Missoula County Public Schools is partnering with community organizations on a zero-waste cafeteria initiative.
The program expanded into Lewis and Clark Elementary school on Thursday.
“Back in 2019, at Jeannette Rankin Elementary, before we launched their program we sorted through their trash for a couple of days,” Strategy Zero Waste Solutions principal Jeremy Drake said. “What we found in the cafeteria trash was that 20% of everything that was being thrown away was unopened edible food that could be sanitized and served again. More than half was compostable.”
In 2019, Drake and Strategy Zero Waste Solutions began working with MCPS to offset their waste.
“We are working with Russell, Chief Charlo, Lewis and Clark and Paxson. And each school has its own planning process to develop a zero-waste plan for each school, and all of them have a cafeteria component,” Drake said.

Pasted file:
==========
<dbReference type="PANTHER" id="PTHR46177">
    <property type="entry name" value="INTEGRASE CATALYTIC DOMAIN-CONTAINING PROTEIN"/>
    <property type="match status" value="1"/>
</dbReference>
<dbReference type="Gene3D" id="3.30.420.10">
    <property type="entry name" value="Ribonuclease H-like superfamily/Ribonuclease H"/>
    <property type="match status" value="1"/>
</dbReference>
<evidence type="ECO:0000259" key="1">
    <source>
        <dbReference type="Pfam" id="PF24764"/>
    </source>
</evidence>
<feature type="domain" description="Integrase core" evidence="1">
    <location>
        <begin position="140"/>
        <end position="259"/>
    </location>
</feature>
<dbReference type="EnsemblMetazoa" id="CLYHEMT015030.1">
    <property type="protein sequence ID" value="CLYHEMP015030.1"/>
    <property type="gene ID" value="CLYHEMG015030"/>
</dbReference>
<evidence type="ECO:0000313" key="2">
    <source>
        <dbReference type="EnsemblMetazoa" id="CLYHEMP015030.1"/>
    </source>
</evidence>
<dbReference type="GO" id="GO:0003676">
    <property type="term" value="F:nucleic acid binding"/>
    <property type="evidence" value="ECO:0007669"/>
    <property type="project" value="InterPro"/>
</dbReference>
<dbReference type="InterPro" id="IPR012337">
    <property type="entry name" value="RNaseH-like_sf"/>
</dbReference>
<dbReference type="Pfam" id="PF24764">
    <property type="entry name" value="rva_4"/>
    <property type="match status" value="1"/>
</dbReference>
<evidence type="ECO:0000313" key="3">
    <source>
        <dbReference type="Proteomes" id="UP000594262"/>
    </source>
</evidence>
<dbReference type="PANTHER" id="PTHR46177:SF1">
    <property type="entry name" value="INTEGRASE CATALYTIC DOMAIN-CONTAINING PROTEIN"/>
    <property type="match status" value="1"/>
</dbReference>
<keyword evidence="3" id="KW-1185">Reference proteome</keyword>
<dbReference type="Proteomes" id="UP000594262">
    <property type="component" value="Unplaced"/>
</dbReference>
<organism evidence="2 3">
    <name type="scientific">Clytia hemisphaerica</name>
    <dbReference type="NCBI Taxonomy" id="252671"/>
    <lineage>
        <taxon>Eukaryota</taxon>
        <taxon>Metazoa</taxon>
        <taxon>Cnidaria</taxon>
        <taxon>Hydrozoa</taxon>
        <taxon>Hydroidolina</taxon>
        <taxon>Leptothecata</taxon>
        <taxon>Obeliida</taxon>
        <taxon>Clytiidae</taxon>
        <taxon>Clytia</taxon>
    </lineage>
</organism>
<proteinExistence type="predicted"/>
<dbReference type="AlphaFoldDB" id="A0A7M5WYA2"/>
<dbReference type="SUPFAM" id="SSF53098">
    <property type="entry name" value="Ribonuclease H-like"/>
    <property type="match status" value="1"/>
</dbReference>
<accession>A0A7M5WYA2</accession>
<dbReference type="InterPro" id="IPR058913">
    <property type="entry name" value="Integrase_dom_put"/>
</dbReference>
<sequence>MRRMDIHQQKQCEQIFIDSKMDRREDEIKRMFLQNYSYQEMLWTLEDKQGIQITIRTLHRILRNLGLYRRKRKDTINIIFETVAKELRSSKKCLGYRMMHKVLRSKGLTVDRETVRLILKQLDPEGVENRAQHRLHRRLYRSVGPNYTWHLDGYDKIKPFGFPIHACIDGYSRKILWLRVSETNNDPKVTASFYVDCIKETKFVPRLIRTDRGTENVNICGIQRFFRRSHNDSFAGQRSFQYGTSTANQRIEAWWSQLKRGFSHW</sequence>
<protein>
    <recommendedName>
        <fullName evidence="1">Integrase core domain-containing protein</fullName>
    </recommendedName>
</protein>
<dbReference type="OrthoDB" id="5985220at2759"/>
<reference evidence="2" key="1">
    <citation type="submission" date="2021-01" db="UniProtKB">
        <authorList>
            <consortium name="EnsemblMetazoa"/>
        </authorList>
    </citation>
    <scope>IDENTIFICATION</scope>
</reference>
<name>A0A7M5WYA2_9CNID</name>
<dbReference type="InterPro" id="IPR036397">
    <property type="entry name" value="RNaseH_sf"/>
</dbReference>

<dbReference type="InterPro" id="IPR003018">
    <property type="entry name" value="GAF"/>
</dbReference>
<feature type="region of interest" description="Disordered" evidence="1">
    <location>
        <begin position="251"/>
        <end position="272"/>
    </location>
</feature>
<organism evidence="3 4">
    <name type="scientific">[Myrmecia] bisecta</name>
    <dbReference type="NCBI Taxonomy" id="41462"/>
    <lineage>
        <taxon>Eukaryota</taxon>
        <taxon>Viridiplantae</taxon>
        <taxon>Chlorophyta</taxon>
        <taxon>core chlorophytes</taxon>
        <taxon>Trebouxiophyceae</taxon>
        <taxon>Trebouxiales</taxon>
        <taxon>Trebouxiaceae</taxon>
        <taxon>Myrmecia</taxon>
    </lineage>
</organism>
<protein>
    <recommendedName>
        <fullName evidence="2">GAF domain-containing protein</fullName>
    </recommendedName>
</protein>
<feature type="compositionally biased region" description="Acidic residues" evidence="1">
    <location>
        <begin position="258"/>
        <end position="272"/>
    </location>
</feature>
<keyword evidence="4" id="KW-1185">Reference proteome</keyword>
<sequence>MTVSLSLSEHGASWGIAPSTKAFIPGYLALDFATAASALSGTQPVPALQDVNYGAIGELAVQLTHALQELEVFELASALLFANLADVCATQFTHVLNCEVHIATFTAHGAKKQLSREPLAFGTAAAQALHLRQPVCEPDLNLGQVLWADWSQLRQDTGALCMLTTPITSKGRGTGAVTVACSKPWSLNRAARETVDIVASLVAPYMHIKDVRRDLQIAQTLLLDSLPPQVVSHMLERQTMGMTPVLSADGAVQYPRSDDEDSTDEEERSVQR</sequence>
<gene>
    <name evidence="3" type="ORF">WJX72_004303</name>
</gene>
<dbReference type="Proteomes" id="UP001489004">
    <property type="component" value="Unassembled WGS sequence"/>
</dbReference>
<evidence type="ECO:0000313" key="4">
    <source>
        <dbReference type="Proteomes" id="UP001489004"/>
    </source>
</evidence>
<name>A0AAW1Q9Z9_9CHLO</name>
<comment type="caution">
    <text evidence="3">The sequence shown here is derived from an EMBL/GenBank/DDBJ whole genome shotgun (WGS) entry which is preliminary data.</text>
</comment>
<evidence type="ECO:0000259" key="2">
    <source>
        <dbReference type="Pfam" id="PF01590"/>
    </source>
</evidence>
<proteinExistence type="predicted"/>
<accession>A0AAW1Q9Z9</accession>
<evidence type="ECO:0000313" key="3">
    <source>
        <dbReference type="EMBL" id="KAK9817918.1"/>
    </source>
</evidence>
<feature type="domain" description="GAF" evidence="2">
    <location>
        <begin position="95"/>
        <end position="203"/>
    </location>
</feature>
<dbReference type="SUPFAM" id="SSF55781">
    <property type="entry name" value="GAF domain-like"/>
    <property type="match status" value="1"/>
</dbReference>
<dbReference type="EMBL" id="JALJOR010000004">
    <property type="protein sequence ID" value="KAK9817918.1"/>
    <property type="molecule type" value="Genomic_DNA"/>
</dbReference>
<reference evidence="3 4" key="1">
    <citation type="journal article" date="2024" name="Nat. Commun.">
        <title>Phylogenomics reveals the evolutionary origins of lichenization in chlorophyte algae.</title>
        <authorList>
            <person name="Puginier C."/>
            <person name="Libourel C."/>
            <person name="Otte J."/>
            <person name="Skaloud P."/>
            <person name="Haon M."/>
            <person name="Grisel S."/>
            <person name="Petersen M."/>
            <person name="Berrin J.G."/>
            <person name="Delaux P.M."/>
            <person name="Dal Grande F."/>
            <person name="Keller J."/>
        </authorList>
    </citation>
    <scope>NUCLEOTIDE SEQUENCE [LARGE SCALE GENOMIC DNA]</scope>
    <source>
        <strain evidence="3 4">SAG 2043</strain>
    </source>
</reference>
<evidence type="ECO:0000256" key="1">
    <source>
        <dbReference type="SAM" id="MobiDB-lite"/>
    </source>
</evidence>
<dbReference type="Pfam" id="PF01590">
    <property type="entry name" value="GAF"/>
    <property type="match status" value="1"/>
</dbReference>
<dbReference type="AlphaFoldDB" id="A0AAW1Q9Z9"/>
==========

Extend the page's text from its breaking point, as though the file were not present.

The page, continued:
When kindergarten through fifth grade students are done with their lunches, they sort them into four different bins with some help though from volunteers and older classmates.
“Older kids who get it, having an opportunity to teach the younger kids who still need a little support, then there is a really beautiful opportunity for peer mentoring going on there,” Drake said about the student helpers. “Community members that are interested in helping the schools move towards zero waste can volunteer as zero-waste cafeteria coaches. The school has a portal on the MCPS website where they can sign up.”
Zero Waste Solutions and Home ReSource created some curriculum to show students how to organize and sort their trash.
Lewis and Clark’s principal said it added a nice touch to the program.
“It was just a ready lesson where it was a sorting exercise similar to what they are doing in the lunchroom starting today,” Lewis and Clark Elementary Principal Alanna Vaneps said. “So it’s K-5, we've had many classes doing it if not all of them, so kids are really engaged, and they are already thinking about walking down the hall and what can be recycled and what can be composted.”
“That keeps all of the stuff out of the landfill here in Missoula. It reduces our waste and reduces our impact on the environment locally,” Drake said.
If you would like to volunteer and help the program you can click on the link here for more information.